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MALDI TOF mass spectrometer

Matrix-assisted laser desorption/ionization (MALDI) is a soft ionization technique used in mass spectrometry, allowing the analysis of biomolecules (biopolymers such as proteins, peptides and sugars) and large organic molecules (such as polymers, dendrimers and other macromolecules), which tend to be fragile and fragment when ionized by more conventional ionization methods. It is most similar in character to electrospray ionization both in relative softness and the ions produced (although it causes many fewer multiply charged ions).

The ionization is triggered by a laser beam (normally a nitrogen laser). A matrix is used to protect the biomolecule from being destroyed by direct laser beam and to facilitate vaporization and ionization.



UV MALDI Matrix List
Compound Other Names Solvent Wavelength (nm) Applications
2,5-dihydroxy benzoic acid[1] DHB, Gentisic acid acetonitrile, water, methanol, acetone, chloroform 337, 355, 266 peptides, nucleotides, oligonucleotides, oligosaccharides
3,5-dimethoxy-4-hydroxycinnamic acid[2][3] sinapic acid; sinapinic acid; SA acetonitrile, water, acetone, chloroform 337, 355, 266 peptides, proteins, lipids
4-hydroxy-3-methoxycinnamic acid[2][3] ferulic acid acetonitrile, water, propanol 337, 355, 266 proteins
α-cyano-4-hydroxycinnamic acid[4] CHCA acetonitrile, water, ethanol, acetone 337, 355 peptides, lipids, nucleotides
Picolinic acid[5] PA Ethanol 266 oligonucleotides
3-hydroxy picolinic acid[6] HPA Ethanol 337, 355 oligonucleotides

The matrix consists of crystallized molecules, of which the three most commonly used are 3,5-dimethoxy-4-hydroxycinnamic acid (sinapinic acid), α-cyano-4-hydroxycinnamic acid (alpha-cyano or alpha-matrix) and 2,5-dihydroxybenzoic acid (DHB). A solution of one of these molecules is made, often in a mixture of highly purified water and an organic solvent (normally acetonitrile (ACN) or ethanol). Trifluoroacetic acid (TFA) may also be added. A good example of a matrix-solution would be 20 mg/mL sinapinic acid in ACN:water:TFA (50:50:0.1).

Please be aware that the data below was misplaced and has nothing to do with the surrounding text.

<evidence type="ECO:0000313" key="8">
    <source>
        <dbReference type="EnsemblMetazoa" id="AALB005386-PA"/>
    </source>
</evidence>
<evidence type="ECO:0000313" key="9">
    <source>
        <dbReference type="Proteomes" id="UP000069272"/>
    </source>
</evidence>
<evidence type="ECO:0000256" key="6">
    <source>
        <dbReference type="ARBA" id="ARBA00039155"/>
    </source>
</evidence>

Notation for cinnamic acid substitutions.

The identity of suitable matrix compounds is determined to some extent by trial and error, but they are based on some specific molecular design considerations:

  • They are of a fairly low molecular weight (to allow facile vaporization), but are large enough (with a low enough vapor pressure) not to evaporate during sample preparation or while standing in the spectrometer.
  • They are often acidic, therefore act as a proton source to encourage ionization of the analyte. Basic matrices have also been reported [7].
  • They have a strong optical absorption in either the UV or IR range, [8] so that they rapidly and efficiently absorb the laser irradiation.
  • They are functionalized with polar groups, allowing their use in aqueous solutions.

The matrix solution is mixed with the analyte (e.g. protein-sample). The organic solvent allows hydrophobic molecules to dissolve into the solution, while the water allows for water-soluble (hydrophilic) molecules to do the same. This solution is spotted onto a MALDI plate (usually a metal plate designed for this purpose). The solvents vaporize, leaving only the recrystallized matrix, but now with analyte molecules spread throughout the crystals. The matrix and the analyte are said to be co-crystallized in a MALDI spot.


The laser is fired at the crystals in the MALDI spot. The matrix absorbs the laser energy and it is thought that primarily the matrix is ionized by this event. The matrix is then thought to transfer part of its charge to the analyte molecules (e.g. protein), thus ionizing them while still protecting them from the disruptive energy of the laser. Ions observed after this process consist of a neutral molecule [M] and an added or removed ion. Together, they form a quasimolecular ion, for example [M+H]+ in the case of an added proton, [M+Na]+ in the case of an added sodium ion, or [M-H]- in the case of a removed proton. MALDI is capable of creating singly-charged ions, but multiply charged ions ([M+nH]n+) can also be created, as a function of the matrix, the laser intensity and/or the voltage used. Note that these are all even-electron species. Ion signals of radical cations can be observed eg. in case of matrix molecules and other stable molecules.